Saturday, April 3, 2010

I is for Iceland

Having been married now for something like two decades, give or take a couple of years, I've pretty much stopped thinking about how I might have tweaked our wedding. For three hours after the fact, I bitterly lamented the fact that our "classical guitarist" turned out to be a "classical-style guitarist," and actually--no, ACTUALLY--strummed "We've Only Just Begun" as we were gathering in front of the new-agey JP. Something from the Ramones or the Pogues might have been more appropriate for us. But anyway. Everything else was pretty great: the bonfire, the twinkly lights in the trees, the beautiful cottage loaned to us by friends, the starry cold autumn night. I think there might have been some wine.

It could all have been so much more about sheep's blood.

Perhaps that requires some explanation?

At the time, I was writing a doctoral dissertation under a most peculiar woman, a big fan of medieval Iceland. She had a habit of more or less ignoring her students' intellectual life and nudging into their personal lives instead. This led to much hilarity--the pre-dawn awakening of the inhabitants of a yurt, the wearing of odd hats at strange moments, and, once, sleeping on her porch for reasons having to do (I think) with Chaucer's astrolabe. So instead of huddling with me over the finer points of early English cartography, she resolved instead to become my wedding planner.

The result: a three-page typed proposal destined for the Icelandic ministry of culture, detailing the re-enactment of a medieval Icelandic wedding, complete with the Old High Priest, a small ship, and several quarts of sheep blood. To this day, I do not know where this information originated, though I suspect it was in someone's fertile imagination rather than unearthed from the Sagas.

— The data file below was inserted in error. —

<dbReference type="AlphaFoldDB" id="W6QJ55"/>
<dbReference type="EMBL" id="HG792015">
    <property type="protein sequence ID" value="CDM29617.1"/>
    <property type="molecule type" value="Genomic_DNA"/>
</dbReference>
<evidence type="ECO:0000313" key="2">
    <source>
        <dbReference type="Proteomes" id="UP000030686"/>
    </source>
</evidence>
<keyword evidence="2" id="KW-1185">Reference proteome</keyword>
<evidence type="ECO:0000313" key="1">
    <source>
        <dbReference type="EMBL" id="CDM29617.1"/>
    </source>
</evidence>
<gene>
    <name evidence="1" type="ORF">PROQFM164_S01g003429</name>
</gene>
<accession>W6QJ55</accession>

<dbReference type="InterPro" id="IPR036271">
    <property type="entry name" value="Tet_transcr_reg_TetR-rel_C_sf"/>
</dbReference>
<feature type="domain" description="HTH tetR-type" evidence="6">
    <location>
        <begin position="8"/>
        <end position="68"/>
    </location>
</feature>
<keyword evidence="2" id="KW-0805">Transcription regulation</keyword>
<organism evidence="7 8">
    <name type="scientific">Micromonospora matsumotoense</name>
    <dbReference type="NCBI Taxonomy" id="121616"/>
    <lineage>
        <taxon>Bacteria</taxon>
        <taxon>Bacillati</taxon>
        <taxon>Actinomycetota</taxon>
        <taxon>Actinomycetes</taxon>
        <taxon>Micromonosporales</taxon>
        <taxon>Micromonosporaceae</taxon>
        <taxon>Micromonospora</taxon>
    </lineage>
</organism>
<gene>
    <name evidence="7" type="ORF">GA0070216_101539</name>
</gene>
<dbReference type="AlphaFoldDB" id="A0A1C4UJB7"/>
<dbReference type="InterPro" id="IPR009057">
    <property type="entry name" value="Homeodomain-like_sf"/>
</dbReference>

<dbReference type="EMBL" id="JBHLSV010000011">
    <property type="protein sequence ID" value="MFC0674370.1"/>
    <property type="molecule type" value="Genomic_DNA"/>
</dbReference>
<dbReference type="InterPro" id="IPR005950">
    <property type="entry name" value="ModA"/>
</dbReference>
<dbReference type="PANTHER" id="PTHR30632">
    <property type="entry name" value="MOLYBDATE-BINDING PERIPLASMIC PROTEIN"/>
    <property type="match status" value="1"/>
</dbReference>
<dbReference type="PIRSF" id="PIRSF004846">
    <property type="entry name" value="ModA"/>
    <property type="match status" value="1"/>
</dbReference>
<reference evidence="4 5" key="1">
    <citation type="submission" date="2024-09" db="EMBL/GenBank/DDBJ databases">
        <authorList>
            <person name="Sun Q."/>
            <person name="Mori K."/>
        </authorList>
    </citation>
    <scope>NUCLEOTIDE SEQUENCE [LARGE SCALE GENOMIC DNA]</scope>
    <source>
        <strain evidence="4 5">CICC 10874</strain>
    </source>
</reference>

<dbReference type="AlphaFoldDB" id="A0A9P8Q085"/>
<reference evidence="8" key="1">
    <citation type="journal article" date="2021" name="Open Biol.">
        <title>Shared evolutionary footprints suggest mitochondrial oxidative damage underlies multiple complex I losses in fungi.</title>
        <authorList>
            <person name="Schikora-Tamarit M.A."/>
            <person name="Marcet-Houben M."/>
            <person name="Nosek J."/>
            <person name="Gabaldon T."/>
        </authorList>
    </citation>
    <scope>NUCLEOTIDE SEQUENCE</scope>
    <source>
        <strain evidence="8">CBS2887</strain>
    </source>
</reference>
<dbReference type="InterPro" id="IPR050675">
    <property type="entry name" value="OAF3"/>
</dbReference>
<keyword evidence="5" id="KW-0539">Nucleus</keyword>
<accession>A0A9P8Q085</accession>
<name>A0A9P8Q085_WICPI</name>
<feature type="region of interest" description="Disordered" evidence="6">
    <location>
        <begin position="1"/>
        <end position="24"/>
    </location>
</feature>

The whole enterprise was to be videotaped and aired on Icelandic television to a vast national audience of about 120.

I was sycophantic enough in those days to consider the project for all of about 15 minutes. Then the thought of my mother floating in a fiord, an active volcano in the distance, broke the deal. Plus: the blood, and the implication that I would have to be drinking it.

This morning, thinking about the whole thing again in the context of 18 years of adventure across continents, jobs, parenthood, houses, mistakes, triumphs and homecomings. Perhaps a celebration involving the mumbling of poorly understood phrases from a thousand years ago, the spilling of blood, the landscape of frozen peaks and fiery ones, in-laws drifting past with mingled looks of joy and confusion, the teetery off-balance feeling of being in a small ship on a large cold sea with just one other person as unprepared for the voyage as you are: perhaps that would have been a more accurate send-off on this dark magic journey than a pretty dress, a chocolate cake and white lights in autumn poplars.

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